A sport made for the tenacious. (New York Times)

Cold Weather Football

There’s a big freeze over most of the country, so what better time than now to talk about the weather and football. Today’s high in Denver is supposed to be -3 degrees with a wind chill of -30. As I sit here now, I’m listening to the siren of an ambulance that sounds like it’s even having trouble getting its “voice” heard through the cold air.

It’s a good thing that the Super Bowl teams arrived in Dallas, TX Monday rather than today. Even the Big D is getting pelted with sleet and snow causing the unsuspecting roadways to become icy, and forcing DFW’s airport to close for a period of time.  A Super Bowl in New Jersey in 2014 isn’t looking so outrageous anymore, is it?

The Green Bay Packers and the Pittsburgh Steelers are obviously accustomed to playing in harsh weather conditions. Their fans and players are top-tier hardy, but let’s face it – most of the people sitting in the stands at the Super Bowl are used to spas and fine dining more than cold weather and brats on the Barbie thanks in large part to the limited amount of tickets sold at sky high prices.

The memory of my coldest football game still haunts me like the crippling air  haunted the vitality of my limbs. It was December 21, 2008 and the Broncos were hosting the Buffalo Bills. By the fourth quarter, the temperature dipped down to 3 degrees under a brightly lit moon. While the Bills (and their fans) still considered Denver a sauna, it was difficult to read the scoreboard through the breath of 75,000 people in the stands. The Broncos ended up losing by a touchdown, making the long walk back to the car that much more miserable. However, there’s nothing like sitting through a game like that, staying until the end, and witnessing the devotion that of thousands of fans have for your favorite team.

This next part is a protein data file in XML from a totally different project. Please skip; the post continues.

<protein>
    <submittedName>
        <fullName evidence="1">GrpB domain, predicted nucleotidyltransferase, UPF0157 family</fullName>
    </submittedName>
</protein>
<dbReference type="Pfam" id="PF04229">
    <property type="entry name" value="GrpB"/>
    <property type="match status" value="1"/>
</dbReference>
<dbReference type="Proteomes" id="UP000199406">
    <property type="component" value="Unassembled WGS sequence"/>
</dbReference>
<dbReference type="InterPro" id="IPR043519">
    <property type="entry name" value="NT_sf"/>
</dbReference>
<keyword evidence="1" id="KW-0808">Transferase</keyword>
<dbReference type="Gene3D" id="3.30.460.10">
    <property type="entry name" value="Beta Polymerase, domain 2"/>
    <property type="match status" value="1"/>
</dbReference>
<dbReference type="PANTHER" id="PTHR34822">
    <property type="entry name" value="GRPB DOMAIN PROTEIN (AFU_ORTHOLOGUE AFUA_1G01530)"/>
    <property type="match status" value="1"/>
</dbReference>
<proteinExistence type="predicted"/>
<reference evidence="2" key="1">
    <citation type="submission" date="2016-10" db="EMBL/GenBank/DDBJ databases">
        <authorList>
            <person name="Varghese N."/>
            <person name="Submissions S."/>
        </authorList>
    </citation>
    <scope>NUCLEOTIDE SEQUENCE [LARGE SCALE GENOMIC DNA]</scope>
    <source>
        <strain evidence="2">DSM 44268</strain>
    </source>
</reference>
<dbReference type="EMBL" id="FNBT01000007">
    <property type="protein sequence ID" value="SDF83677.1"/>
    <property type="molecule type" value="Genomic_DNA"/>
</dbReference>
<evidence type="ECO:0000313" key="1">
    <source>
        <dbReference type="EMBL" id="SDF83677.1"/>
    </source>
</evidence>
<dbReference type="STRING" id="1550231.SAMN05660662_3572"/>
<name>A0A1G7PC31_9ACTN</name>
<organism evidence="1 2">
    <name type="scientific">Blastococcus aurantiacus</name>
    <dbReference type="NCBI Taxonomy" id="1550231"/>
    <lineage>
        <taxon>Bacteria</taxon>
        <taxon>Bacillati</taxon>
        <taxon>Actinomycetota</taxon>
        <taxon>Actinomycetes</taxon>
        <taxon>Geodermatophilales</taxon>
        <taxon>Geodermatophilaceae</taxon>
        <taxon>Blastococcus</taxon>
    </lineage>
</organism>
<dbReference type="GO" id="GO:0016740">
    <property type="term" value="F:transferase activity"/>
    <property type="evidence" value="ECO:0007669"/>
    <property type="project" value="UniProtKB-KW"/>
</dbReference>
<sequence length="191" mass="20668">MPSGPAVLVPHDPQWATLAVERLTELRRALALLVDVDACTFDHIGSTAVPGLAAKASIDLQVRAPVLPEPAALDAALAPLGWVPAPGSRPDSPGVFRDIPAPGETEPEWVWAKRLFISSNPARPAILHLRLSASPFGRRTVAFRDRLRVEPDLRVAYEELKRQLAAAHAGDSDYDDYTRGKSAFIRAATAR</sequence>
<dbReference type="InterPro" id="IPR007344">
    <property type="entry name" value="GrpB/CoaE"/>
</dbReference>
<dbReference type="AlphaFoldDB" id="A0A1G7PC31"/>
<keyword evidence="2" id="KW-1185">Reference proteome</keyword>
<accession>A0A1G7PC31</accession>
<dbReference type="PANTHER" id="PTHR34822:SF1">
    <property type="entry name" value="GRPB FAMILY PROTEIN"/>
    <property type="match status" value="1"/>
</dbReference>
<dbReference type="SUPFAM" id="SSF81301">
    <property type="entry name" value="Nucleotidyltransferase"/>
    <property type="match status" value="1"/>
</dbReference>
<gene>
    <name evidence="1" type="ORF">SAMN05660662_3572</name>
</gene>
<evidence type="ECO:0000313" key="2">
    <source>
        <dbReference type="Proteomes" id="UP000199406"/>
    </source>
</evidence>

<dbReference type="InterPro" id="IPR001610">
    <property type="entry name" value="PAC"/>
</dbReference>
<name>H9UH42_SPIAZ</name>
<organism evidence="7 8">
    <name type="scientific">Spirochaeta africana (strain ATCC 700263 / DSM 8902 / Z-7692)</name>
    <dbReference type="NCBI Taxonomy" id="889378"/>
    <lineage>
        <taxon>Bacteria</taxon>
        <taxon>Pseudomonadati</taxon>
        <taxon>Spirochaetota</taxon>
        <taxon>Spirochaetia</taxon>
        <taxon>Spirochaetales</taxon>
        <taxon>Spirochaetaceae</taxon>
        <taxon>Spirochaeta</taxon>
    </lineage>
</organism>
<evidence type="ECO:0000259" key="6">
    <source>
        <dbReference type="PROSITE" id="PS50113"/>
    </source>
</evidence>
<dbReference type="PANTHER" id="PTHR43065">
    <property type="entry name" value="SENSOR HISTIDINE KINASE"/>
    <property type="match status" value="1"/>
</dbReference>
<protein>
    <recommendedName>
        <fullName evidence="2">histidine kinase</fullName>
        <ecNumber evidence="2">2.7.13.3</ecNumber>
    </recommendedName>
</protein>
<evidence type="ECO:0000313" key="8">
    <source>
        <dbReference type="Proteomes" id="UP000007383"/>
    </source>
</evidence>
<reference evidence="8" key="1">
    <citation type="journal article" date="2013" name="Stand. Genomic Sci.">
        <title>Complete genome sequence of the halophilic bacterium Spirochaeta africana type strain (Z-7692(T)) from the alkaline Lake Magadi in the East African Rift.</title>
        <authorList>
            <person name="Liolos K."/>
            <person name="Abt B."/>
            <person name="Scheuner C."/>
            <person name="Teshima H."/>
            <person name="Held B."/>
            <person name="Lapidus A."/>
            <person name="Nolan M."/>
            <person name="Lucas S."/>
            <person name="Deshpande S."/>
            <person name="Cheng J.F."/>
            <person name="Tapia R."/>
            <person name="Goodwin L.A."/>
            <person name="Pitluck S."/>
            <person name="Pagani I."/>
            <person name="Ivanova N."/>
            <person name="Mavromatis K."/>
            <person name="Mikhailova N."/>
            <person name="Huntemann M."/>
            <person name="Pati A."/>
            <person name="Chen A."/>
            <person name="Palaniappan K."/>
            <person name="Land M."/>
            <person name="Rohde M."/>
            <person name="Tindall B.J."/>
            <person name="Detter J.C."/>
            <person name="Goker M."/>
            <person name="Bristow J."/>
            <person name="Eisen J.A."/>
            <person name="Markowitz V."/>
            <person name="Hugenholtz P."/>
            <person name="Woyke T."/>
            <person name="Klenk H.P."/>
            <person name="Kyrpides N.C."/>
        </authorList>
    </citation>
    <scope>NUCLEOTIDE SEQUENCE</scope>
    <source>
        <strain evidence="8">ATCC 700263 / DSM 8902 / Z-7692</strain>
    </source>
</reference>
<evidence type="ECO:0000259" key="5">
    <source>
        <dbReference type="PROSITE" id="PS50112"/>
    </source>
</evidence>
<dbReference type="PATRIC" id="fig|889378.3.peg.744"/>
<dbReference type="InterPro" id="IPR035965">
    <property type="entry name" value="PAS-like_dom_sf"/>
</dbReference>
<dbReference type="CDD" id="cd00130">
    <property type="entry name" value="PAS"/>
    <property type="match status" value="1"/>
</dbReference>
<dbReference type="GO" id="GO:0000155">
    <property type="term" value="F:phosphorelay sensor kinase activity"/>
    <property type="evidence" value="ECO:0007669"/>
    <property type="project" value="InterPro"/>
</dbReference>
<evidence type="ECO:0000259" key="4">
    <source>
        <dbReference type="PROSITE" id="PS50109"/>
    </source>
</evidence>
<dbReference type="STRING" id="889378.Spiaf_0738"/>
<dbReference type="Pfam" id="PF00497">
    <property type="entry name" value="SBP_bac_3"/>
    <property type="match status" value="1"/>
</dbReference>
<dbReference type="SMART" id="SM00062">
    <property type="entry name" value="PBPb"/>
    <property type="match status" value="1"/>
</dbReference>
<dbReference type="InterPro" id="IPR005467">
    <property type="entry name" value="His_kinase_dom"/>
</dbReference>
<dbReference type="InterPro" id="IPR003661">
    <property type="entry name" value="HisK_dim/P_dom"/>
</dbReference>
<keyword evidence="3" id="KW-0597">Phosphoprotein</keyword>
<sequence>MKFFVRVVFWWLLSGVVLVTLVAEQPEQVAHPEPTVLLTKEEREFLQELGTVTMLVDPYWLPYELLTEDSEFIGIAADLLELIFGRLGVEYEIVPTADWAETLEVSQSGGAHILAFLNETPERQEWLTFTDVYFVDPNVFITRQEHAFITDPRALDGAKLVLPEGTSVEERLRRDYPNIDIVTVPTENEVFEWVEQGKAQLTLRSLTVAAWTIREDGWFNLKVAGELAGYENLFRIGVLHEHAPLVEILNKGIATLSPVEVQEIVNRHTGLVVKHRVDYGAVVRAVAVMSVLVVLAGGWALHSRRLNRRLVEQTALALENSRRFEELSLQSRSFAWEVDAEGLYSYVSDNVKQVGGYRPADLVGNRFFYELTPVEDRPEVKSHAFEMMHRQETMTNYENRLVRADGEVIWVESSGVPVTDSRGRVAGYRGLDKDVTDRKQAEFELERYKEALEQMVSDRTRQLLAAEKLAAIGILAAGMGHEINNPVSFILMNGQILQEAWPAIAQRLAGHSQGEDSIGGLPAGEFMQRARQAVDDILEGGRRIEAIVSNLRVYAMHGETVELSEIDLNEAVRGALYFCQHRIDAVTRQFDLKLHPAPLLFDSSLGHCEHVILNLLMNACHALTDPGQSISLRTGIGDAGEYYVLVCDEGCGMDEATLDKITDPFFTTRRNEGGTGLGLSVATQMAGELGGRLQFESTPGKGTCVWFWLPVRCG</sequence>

There was a similar game that I attended in the Meadowlands in December of 2005 when the New York Giants hosted the Kansas City Chiefs. I don’t remember what the temperature was, but I was kept somewhat warm by the heated breath of  loudmouth (also read: passionate) New Yorkers. I turned into one of them since obviously they were playing the Chiefs, and I took great joy in seeing the men in red lose by 10.

Leave a comment below telling me about your coldest football game ever as a spectator or as a player. It doesn’t have to be a Broncos game or even a professional game. Cold is cold and sitting through those kinds of games will put hair on your chest, or if you’re a woman, it will boost you up a notch on the respect-o-meter. Let’s hear your stories.

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